Sept. 11, 2013
- 2013 Game Day Central
- 2013 Fall Camp Central
- Read the September issue of Hawk Talk Monthly
- 2013 Signing Day Central
- Hawkeyes in the NFL
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- Big Ten Network: Free Hawkeye Video
- 24 Hawkeyes to Watch
IOWA CITY, Iowa — When it comes to popularity in the state of Iowa, Matt Whitaker was on top of the ballot Nov. 3, 1990.
That day, Whitaker, a tight end for the University of Iowa football team, caught a 14-yard touchdown pass from Jim Hartlieb after the Hawkeyes lined up for a field goal against Illinois. Iowa took a 35-7 lead after the score in a game it won, 54-28, in Champaign, Ill.
Whitaker caught 20 more passes during his career as a Hawkeye, including one for nine yards in the Rose Bowl that same season.
The days of catching footballs are over for the native of Ankeny, Iowa, who turns 44 on Oct. 29. Whitaker now eyes the biggest catch of his life June 3, 2014: Becoming the Iowa Republican Party’s candidate for United States Senate.
“I went to my first caucus when I was a senior in high school and realized I had an interest in public policy and the discussion of the role of government in our society,” Whitaker said. “I have my education from Iowa and my experience as a football player to be involved in those discussions that I enjoy.”
Ironically, in high school Whitaker was so occupied with athletics that he wasn’t involved in student government. That didn’t affect the way he was perceived by his peers, who voted him Homecoming King in the fall of 1987.
Whitaker graduated from Ankeny High School in 1988 and followed his brother Todd to school in Iowa City where Todd played baseball for the Hawkeyes.
“When I showed up at the University of Iowa I knew that I would be part of a great football tradition, and I would have a great opportunity to get a premiere education paid for by my football scholarship,” Whitaker said. “I took advantage of that wonderful opportunity to get as much education paid for as I possibly could.”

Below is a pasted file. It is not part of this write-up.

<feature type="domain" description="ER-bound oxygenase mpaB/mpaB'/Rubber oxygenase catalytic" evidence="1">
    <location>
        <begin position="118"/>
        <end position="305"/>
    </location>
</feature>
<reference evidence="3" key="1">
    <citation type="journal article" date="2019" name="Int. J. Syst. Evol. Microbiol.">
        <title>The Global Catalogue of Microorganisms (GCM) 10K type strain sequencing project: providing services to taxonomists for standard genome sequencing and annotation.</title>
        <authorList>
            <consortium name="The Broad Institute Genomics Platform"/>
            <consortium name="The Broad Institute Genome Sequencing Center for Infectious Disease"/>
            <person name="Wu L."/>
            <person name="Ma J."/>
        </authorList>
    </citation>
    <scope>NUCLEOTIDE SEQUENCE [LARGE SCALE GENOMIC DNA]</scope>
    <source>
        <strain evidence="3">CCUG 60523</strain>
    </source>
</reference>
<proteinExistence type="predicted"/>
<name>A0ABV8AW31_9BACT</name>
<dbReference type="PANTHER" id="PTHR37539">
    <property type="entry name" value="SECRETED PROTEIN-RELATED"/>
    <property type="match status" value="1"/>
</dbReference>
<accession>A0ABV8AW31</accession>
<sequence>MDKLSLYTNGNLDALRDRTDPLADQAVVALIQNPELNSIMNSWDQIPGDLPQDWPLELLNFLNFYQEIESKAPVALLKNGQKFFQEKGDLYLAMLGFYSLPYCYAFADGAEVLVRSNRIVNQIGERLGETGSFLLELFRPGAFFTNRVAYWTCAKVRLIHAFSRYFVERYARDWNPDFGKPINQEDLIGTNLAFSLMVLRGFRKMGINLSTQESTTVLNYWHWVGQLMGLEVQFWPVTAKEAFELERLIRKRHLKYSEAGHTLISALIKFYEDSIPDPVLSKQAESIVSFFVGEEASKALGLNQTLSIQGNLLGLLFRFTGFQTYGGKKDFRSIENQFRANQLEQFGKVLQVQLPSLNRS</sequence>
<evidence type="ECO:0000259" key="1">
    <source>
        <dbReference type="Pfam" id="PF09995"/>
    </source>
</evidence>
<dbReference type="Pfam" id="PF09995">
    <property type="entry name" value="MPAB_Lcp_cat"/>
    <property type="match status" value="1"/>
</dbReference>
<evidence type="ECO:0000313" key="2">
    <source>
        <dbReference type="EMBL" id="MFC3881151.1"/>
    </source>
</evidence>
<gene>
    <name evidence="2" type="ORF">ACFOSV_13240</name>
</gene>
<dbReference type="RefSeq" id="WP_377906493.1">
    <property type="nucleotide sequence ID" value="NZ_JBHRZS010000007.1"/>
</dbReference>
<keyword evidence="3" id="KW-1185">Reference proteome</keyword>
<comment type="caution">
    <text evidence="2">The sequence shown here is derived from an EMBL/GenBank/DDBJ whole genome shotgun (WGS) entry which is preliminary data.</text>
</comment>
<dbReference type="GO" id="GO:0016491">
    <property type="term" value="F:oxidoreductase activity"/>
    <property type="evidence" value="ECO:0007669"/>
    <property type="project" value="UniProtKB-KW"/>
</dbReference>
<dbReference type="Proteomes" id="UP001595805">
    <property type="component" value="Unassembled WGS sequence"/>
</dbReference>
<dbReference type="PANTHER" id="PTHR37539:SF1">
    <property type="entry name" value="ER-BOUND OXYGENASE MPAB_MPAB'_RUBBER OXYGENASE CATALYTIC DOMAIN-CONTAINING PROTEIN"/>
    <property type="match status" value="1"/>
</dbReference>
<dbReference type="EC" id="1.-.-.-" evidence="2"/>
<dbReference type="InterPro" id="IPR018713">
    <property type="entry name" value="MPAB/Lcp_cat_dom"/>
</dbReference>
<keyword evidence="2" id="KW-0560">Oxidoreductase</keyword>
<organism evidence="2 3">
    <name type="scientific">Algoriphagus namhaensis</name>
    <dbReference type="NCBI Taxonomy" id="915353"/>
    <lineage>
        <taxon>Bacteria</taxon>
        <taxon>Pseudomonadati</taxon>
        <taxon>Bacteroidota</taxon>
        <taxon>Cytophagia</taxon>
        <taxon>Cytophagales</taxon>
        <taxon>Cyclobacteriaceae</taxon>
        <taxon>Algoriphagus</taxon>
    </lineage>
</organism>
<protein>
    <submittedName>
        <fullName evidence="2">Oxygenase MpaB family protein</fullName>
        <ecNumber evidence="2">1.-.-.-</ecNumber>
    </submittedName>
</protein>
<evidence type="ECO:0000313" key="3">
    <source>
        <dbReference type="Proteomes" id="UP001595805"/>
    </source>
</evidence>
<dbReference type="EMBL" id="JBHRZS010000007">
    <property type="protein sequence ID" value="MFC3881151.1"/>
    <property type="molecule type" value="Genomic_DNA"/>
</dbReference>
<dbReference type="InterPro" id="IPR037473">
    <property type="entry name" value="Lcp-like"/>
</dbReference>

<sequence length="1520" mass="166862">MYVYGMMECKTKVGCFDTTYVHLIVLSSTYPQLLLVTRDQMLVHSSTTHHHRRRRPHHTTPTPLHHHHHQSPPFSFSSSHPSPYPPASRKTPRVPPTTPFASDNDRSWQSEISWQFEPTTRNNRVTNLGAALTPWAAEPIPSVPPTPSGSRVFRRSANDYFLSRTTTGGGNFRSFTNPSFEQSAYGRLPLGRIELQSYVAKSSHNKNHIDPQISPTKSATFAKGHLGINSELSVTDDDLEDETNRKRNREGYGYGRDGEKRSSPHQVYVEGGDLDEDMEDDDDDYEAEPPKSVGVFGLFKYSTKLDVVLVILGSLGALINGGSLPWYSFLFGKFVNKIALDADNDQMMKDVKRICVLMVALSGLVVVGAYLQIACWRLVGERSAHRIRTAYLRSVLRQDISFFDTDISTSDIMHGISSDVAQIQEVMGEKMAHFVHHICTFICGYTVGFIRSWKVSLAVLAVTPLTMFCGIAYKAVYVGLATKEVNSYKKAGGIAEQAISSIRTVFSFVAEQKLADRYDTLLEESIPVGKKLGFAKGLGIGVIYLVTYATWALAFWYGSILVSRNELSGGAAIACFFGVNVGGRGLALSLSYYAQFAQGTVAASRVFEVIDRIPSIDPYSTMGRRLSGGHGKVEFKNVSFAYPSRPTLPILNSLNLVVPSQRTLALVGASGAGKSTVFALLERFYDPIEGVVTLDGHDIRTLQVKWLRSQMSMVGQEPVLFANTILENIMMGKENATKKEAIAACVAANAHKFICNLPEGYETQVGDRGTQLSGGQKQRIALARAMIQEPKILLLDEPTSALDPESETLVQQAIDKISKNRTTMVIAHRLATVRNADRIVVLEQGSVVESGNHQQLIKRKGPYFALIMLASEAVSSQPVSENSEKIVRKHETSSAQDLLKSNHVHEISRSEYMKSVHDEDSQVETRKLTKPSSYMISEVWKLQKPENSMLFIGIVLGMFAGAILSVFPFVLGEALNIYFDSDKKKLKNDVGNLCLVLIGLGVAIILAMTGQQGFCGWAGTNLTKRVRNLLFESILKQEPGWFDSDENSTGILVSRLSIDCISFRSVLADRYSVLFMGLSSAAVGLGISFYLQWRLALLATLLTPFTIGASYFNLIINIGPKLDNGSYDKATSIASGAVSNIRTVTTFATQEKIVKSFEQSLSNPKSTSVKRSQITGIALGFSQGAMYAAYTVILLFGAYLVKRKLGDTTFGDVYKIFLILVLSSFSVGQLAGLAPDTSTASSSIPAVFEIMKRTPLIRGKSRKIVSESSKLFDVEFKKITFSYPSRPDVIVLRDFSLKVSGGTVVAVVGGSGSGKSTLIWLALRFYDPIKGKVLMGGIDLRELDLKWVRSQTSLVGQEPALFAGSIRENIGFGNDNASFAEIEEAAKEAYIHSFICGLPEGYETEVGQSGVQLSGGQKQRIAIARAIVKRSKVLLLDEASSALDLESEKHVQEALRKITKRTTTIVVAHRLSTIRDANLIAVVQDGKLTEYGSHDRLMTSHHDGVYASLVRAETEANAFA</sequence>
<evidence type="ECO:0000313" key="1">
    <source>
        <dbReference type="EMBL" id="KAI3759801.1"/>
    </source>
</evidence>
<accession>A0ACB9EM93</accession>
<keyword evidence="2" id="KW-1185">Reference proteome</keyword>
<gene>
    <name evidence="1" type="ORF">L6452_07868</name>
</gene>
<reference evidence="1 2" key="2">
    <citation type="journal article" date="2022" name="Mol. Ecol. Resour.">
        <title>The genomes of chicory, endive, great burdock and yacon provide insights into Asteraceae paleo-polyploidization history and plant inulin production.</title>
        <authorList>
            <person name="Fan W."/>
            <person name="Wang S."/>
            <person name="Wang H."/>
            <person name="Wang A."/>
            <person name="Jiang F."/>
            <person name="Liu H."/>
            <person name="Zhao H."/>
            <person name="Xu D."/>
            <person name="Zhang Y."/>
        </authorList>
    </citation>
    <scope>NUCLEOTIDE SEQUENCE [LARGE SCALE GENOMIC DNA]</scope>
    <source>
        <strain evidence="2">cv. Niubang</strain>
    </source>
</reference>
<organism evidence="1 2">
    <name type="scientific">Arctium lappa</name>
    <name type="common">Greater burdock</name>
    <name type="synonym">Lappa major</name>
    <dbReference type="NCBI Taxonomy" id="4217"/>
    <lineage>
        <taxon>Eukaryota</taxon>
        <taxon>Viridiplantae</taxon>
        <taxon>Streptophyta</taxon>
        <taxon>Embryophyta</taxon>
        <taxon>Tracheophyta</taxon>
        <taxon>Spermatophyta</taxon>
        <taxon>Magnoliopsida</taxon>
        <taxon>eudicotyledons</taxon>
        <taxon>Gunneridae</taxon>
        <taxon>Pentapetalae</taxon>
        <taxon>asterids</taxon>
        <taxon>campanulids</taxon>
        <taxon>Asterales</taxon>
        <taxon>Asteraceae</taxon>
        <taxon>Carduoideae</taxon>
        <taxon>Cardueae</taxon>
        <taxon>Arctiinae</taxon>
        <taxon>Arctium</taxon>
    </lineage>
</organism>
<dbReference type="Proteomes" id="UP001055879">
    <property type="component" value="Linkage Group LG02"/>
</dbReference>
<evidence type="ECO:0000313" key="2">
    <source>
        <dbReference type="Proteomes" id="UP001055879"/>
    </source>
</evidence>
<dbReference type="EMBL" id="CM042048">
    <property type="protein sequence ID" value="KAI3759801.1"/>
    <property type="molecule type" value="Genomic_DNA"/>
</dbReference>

“(Coach Fry) is and was loved statewide by Hawkeye fans and there are people that were not Hawkeye fans who appreciated what he did and how he turned the program around. In football, you learn how to work hard and if you do the right thing on a consistent basis you will get good results. The qualities of perseverance, hard work and stick-to-it-ness are key features that I learned playing for coach Fry.”
Former Hawkeye tight end
He received a bachelor’s degree in communications studies in 3 ½ years before enrolling in law school. While at the UI, Whitaker also earned a master of business administration, in addition to his juris doctor degree.
“In undergrad, I was in communications school, and I studied broadcasting and film production and wanted to work in Hollywood,” Whitaker said. “That changed when I got engaged to my now wife and we determined we didn’t want to live in Los Angeles.”
After working in the Twin Cities for a couple law firms and a large grocery company, Whitaker returned home to reside in Des Moines. In 2002, he lost his bid for Treasurer of Iowa, but from 2004-09 Whitaker was appointed by George W. Bush to serve as United States attorney for the Southern District of Iowa. When his term was up in 2009, Whitaker opened a law firm in Des Moines.